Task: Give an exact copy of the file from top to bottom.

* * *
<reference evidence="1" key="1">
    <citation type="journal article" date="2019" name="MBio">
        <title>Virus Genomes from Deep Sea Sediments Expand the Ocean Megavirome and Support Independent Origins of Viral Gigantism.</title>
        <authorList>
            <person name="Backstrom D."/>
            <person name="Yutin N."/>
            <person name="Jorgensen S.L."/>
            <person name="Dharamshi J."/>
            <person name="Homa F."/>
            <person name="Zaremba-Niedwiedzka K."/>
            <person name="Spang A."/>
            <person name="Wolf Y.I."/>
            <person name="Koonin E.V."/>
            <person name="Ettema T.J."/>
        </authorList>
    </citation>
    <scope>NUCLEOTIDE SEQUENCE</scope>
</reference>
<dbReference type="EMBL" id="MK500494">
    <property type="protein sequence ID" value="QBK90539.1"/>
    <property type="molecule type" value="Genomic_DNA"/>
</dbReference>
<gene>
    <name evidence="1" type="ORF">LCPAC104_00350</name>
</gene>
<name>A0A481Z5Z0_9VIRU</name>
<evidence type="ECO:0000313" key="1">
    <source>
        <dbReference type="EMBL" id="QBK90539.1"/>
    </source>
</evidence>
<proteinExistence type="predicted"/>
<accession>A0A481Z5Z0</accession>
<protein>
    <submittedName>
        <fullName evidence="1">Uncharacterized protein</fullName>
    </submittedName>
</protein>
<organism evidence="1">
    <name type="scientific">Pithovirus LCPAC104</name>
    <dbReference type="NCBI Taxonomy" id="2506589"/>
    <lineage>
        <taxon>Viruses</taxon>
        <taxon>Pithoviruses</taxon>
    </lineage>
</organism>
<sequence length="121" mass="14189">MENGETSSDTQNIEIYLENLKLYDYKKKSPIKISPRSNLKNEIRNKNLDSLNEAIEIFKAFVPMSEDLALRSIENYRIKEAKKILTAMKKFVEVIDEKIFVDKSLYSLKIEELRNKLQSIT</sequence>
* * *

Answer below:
<reference evidence="1" key="1">
    <citation type="journal article" date="2019" name="MBio">
        <title>Virus Genomes from Deep Sea Sediments Expand the Ocean Megavirome and Support Independent Origins of Viral Gigantism.</title>
        <authorList>
            <person name="Backstrom D."/>
            <person name="Yutin N."/>
            <person name="Jorgensen S.L."/>
            <person name="Dharamshi J."/>
            <person name="Homa F."/>
            <person name="Zaremba-Niedwiedzka K."/>
            <person name="Spang A."/>
            <person name="Wolf Y.I."/>
            <person name="Koonin E.V."/>
            <person name="Ettema T.J."/>
        </authorList>
    </citation>
    <scope>NUCLEOTIDE SEQUENCE</scope>
</reference>
<dbReference type="EMBL" id="MK500494">
    <property type="protein sequence ID" value="QBK90539.1"/>
    <property type="molecule type" value="Genomic_DNA"/>
</dbReference>
<gene>
    <name evidence="1" type="ORF">LCPAC104_00350</name>
</gene>
<name>A0A481Z5Z0_9VIRU</name>
<evidence type="ECO:0000313" key="1">
    <source>
        <dbReference type="EMBL" id="QBK90539.1"/>
    </source>
</evidence>
<proteinExistence type="predicted"/>
<accession>A0A481Z5Z0</accession>
<protein>
    <submittedName>
        <fullName evidence="1">Uncharacterized protein</fullName>
    </submittedName>
</protein>
<organism evidence="1">
    <name type="scientific">Pithovirus LCPAC104</name>
    <dbReference type="NCBI Taxonomy" id="2506589"/>
    <lineage>
        <taxon>Viruses</taxon>
        <taxon>Pithoviruses</taxon>
    </lineage>
</organism>
<sequence length="121" mass="14189">MENGETSSDTQNIEIYLENLKLYDYKKKSPIKISPRSNLKNEIRNKNLDSLNEAIEIFKAFVPMSEDLALRSIENYRIKEAKKILTAMKKFVEVIDEKIFVDKSLYSLKIEELRNKLQSIT</sequence>